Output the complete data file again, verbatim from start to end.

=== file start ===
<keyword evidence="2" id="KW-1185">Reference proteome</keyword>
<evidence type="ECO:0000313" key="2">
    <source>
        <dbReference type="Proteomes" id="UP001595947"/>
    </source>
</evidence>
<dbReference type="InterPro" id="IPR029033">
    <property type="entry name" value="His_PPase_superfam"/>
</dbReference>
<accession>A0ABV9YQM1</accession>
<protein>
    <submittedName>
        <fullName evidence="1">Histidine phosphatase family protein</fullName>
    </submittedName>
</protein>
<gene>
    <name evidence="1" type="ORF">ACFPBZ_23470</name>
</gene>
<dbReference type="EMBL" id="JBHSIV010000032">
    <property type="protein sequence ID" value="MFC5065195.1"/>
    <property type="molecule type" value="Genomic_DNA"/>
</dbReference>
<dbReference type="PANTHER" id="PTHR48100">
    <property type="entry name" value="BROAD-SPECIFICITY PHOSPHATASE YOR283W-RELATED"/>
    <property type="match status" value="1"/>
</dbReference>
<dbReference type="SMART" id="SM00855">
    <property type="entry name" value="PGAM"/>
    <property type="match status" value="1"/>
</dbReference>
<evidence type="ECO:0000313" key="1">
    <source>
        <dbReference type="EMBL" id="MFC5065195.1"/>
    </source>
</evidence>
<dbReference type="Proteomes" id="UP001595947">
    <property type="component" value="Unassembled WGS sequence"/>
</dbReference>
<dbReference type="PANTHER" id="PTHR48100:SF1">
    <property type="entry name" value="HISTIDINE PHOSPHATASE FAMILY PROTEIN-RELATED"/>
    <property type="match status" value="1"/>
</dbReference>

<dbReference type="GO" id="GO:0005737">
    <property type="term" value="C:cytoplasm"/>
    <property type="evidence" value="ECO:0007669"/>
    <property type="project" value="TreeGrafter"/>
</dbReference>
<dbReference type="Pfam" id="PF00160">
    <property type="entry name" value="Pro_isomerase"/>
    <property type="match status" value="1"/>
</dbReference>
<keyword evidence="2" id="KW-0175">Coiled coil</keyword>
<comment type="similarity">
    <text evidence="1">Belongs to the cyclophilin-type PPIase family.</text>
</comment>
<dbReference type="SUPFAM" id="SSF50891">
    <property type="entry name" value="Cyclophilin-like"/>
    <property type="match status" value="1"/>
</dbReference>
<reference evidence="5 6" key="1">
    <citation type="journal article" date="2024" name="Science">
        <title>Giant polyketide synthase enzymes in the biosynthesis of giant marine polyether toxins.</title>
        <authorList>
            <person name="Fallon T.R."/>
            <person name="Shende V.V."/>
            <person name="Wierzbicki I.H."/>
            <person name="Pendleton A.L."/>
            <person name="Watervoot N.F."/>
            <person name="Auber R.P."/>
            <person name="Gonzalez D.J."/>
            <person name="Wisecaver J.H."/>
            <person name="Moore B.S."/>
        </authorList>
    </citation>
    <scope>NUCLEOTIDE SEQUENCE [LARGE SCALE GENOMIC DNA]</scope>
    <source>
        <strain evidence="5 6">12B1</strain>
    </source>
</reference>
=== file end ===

<keyword evidence="2" id="KW-1185">Reference proteome</keyword>
<evidence type="ECO:0000313" key="2">
    <source>
        <dbReference type="Proteomes" id="UP001595947"/>
    </source>
</evidence>
<dbReference type="InterPro" id="IPR029033">
    <property type="entry name" value="His_PPase_superfam"/>
</dbReference>
<accession>A0ABV9YQM1</accession>
<protein>
    <submittedName>
        <fullName evidence="1">Histidine phosphatase family protein</fullName>
    </submittedName>
</protein>
<gene>
    <name evidence="1" type="ORF">ACFPBZ_23470</name>
</gene>
<dbReference type="EMBL" id="JBHSIV010000032">
    <property type="protein sequence ID" value="MFC5065195.1"/>
    <property type="molecule type" value="Genomic_DNA"/>
</dbReference>
<dbReference type="PANTHER" id="PTHR48100">
    <property type="entry name" value="BROAD-SPECIFICITY PHOSPHATASE YOR283W-RELATED"/>
    <property type="match status" value="1"/>
</dbReference>
<dbReference type="SMART" id="SM00855">
    <property type="entry name" value="PGAM"/>
    <property type="match status" value="1"/>
</dbReference>
<evidence type="ECO:0000313" key="1">
    <source>
        <dbReference type="EMBL" id="MFC5065195.1"/>
    </source>
</evidence>
<dbReference type="Proteomes" id="UP001595947">
    <property type="component" value="Unassembled WGS sequence"/>
</dbReference>
<dbReference type="PANTHER" id="PTHR48100:SF1">
    <property type="entry name" value="HISTIDINE PHOSPHATASE FAMILY PROTEIN-RELATED"/>
    <property type="match status" value="1"/>
</dbReference>

<dbReference type="GO" id="GO:0005737">
    <property type="term" value="C:cytoplasm"/>
    <property type="evidence" value="ECO:0007669"/>
    <property type="project" value="TreeGrafter"/>
</dbReference>
<dbReference type="Pfam" id="PF00160">
    <property type="entry name" value="Pro_isomerase"/>
    <property type="match status" value="1"/>
</dbReference>
<keyword evidence="2" id="KW-0175">Coiled coil</keyword>
<comment type="similarity">
    <text evidence="1">Belongs to the cyclophilin-type PPIase family.</text>
</comment>
<dbReference type="SUPFAM" id="SSF50891">
    <property type="entry name" value="Cyclophilin-like"/>
    <property type="match status" value="1"/>
</dbReference>
<reference evidence="5 6" key="1">
    <citation type="journal article" date="2024" name="Science">
        <title>Giant polyketide synthase enzymes in the biosynthesis of giant marine polyether toxins.</title>
        <authorList>
            <person name="Fallon T.R."/>
            <person name="Shende V.V."/>
            <person name="Wierzbicki I.H."/>
            <person name="Pendleton A.L."/>
            <person name="Watervoot N.F."/>
            <person name="Auber R.P."/>
            <person name="Gonzalez D.J."/>
            <person name="Wisecaver J.H."/>
            <person name="Moore B.S."/>
        </authorList>
    </citation>
    <scope>NUCLEOTIDE SEQUENCE [LARGE SCALE GENOMIC DNA]</scope>
    <source>
        <strain evidence="5 6">12B1</strain>
    </source>
</reference>